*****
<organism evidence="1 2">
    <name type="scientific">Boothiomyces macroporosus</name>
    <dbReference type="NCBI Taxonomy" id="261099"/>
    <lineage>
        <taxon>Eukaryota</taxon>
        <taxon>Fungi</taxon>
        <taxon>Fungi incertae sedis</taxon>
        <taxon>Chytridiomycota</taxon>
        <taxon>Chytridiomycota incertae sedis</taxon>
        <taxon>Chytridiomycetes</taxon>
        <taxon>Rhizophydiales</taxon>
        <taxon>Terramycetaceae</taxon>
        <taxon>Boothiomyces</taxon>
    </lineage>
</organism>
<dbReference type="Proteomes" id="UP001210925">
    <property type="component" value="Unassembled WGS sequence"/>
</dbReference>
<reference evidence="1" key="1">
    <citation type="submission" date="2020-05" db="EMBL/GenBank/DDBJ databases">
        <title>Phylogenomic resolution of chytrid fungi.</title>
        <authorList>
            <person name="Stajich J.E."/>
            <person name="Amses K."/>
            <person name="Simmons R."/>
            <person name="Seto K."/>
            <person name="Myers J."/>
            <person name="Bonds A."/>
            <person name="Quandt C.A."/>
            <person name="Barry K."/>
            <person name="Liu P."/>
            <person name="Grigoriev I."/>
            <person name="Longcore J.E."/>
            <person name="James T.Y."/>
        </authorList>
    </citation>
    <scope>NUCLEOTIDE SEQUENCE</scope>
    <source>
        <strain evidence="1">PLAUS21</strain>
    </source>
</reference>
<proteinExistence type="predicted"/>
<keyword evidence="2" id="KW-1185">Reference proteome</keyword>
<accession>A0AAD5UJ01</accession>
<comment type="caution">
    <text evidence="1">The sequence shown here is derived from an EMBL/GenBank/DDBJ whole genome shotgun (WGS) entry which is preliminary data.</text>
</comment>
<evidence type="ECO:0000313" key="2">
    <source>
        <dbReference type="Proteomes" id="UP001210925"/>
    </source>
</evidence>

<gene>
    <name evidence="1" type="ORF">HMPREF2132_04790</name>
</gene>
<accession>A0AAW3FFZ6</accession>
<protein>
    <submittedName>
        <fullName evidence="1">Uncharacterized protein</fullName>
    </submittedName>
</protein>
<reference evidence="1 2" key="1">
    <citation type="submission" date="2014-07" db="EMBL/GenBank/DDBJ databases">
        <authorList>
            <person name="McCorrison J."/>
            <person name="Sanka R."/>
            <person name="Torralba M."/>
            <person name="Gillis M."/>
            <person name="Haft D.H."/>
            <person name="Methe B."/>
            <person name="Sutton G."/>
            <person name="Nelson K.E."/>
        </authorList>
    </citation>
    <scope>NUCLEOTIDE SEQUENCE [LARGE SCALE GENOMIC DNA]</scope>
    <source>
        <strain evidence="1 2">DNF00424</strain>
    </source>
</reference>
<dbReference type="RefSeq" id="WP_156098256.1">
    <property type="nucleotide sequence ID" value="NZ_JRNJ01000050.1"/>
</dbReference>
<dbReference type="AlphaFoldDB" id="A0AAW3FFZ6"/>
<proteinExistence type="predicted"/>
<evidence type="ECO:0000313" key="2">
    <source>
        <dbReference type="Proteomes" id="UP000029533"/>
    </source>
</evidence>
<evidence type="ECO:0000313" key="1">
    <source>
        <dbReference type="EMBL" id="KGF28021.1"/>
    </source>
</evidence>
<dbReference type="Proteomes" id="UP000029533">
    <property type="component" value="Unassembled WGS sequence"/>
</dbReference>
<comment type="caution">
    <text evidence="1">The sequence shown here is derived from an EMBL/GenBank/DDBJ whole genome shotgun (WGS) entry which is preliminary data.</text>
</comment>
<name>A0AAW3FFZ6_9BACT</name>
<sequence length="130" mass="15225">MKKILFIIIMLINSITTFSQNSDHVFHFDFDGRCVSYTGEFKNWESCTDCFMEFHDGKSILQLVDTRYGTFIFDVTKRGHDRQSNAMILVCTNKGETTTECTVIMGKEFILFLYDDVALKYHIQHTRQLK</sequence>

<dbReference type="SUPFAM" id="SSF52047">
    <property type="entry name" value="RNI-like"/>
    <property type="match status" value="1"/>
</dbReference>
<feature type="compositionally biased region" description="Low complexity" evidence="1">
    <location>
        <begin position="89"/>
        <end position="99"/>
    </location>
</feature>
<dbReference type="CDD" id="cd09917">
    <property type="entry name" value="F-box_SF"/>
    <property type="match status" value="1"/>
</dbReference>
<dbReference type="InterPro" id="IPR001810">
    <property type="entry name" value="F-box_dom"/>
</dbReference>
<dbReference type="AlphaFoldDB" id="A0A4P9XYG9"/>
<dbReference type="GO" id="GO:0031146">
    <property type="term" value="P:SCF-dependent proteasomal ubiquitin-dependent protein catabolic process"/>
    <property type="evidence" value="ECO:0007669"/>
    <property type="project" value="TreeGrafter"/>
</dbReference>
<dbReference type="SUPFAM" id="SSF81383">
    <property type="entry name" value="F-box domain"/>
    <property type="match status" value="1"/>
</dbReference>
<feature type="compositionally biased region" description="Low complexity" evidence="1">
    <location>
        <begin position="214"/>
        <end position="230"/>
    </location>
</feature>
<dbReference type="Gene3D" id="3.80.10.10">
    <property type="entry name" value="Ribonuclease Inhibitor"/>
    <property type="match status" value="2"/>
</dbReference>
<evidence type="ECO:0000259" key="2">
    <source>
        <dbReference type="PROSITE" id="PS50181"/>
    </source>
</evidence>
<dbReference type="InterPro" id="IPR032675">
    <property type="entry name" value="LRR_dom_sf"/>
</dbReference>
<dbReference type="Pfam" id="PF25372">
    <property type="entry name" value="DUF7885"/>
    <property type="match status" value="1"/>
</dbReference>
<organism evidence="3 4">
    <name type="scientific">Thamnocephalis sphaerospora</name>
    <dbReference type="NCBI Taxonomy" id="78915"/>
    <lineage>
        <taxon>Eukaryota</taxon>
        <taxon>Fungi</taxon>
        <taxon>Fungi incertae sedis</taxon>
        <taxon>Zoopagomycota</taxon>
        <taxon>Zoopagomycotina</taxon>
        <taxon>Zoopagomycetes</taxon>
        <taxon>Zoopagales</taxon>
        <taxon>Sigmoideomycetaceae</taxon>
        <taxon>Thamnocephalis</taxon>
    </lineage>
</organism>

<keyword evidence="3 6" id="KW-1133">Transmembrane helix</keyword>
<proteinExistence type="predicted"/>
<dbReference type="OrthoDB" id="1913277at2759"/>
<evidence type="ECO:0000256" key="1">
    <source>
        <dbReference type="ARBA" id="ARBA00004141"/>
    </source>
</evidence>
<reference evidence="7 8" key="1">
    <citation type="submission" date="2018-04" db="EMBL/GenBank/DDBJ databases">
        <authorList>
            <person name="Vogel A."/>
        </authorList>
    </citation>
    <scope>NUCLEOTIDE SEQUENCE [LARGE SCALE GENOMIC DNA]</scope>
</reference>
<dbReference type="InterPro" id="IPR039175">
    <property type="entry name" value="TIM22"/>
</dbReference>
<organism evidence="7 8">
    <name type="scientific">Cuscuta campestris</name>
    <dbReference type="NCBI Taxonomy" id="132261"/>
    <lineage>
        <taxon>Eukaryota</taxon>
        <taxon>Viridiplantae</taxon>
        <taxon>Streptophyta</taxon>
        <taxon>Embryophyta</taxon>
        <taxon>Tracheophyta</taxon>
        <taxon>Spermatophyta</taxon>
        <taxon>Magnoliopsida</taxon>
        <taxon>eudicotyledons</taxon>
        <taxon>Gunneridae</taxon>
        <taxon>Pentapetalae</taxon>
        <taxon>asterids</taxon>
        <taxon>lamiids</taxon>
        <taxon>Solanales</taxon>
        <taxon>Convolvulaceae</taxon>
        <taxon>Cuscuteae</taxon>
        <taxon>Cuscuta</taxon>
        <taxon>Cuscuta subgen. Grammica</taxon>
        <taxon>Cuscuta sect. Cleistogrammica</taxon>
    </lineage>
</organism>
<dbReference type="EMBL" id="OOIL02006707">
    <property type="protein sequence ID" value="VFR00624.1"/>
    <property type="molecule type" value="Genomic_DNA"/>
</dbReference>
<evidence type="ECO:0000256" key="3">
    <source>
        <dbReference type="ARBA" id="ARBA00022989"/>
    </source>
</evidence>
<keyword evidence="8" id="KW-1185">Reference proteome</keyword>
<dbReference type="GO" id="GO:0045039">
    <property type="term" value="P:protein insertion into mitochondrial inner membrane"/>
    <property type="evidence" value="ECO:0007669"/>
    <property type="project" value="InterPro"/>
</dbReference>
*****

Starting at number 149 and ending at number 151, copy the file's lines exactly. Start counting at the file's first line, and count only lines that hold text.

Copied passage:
    <property type="entry name" value="DUF7885"/>
    <property type="match status" value="1"/>
</dbReference>